The Massachusetts Supreme Judicial Court is expected to decide whether a state law that requires residents to apply for gun licenses with their local police departments is unconstitutional.
The challenge is being brought before the court by Paul W. Patten, a Fall River defense attorney who is representing Nathaniel DePina, 19, a New Bedford man serving a 2-year jail sentence after being convicted last year of illegally carrying a firearm.
Patten is appealing DePina's conviction on the grounds that the state gun licensing statute is "vague and overbroad," inconsistent in application and violates an enumerated, fundamental right protected by the Second Amendment.
"This is not just about guns. To me, this case is about the U.S. Constitution," said Patten, who will argue his case Nov. 5 before the Supreme Judicial Court.
"The commonwealth has unbridled discretion to decide who is a suitable person to receive a gun license, and what conditions that license can have," Patten said.
Rather than going through the appellate courts, Patten appealed directly to the SJC, saying the DePina case concerned basic constitutional rights that required a final determination by the state's highest court.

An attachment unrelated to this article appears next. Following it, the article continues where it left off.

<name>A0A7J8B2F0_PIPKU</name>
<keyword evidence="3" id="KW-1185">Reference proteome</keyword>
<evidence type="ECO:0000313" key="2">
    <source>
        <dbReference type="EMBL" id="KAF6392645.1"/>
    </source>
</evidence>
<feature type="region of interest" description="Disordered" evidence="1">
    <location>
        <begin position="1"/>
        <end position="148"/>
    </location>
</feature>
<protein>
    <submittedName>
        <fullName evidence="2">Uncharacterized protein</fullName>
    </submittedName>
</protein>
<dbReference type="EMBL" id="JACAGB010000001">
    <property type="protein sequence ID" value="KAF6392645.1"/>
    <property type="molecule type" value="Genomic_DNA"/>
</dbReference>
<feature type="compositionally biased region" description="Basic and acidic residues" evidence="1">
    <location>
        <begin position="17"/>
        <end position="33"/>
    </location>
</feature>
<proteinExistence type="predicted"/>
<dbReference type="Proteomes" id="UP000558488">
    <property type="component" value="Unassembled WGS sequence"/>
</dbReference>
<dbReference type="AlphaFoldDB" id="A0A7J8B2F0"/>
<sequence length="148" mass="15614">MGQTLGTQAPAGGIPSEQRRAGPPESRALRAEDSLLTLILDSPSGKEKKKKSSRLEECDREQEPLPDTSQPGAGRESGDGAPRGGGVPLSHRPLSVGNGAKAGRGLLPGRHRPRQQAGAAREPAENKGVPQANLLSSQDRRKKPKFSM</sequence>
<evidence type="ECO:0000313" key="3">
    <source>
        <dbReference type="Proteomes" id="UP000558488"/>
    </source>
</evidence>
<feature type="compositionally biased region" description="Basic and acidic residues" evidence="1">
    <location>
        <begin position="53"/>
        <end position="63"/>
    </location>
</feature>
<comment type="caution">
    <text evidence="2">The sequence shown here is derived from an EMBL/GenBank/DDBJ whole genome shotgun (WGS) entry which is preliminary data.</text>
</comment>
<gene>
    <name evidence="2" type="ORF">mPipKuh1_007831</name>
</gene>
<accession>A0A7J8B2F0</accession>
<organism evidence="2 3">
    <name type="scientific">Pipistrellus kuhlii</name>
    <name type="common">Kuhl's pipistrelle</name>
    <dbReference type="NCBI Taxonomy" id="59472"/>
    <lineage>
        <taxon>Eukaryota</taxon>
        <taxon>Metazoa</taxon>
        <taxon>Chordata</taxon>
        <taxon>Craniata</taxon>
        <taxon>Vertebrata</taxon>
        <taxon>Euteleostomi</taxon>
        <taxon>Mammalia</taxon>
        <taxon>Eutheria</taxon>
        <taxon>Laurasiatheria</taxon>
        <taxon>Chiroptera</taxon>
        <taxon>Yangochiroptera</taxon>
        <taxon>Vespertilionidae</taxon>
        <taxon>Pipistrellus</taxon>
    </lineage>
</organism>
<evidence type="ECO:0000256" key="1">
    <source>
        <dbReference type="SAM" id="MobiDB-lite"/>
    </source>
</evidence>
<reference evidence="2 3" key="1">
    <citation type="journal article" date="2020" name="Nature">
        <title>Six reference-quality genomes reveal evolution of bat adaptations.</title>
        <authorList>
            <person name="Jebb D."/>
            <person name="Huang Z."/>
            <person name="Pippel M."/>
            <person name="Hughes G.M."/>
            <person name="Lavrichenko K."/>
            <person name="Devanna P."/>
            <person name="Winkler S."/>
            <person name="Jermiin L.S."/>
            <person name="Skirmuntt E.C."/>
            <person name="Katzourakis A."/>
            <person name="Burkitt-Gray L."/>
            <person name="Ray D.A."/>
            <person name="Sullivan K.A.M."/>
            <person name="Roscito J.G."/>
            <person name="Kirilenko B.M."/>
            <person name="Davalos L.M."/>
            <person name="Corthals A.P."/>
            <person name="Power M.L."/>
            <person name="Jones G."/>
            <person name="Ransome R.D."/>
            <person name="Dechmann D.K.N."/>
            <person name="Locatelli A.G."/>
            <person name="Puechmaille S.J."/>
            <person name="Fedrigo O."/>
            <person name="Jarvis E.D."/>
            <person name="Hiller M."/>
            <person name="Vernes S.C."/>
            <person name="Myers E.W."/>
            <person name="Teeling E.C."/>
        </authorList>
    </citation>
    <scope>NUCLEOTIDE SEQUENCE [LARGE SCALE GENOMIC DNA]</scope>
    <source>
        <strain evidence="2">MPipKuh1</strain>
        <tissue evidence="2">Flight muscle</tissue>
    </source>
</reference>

On Sept. 16, the SJC agreed to hear the case, and put out a call for amicus briefs. The Bristol County District Attorney's Office is expected to file its response later this month.
On Nov. 5, the SJC is also scheduled to hear arguments in Commonwealth v. Richard Runyan, a case in which the constitutionality of the state's safe firearm storage law is being challenged. The law requires stored firearms to be secured in a locked container or equipped with a tamper-resistant safety device such as a trigger lock.
Both challenges are set against the backdrop of District of Columbia v. Heller, a landmark June 2008 case in which the U.S. Supreme Court ruled that the Second Amendment applies to private citizens in addition to state-regulated militias. ...
Read the rest here. Given the anti-gun nature of the Peoples Commonwealth, I suspect that the justices will try to find a way to uphold the existing gun control laws.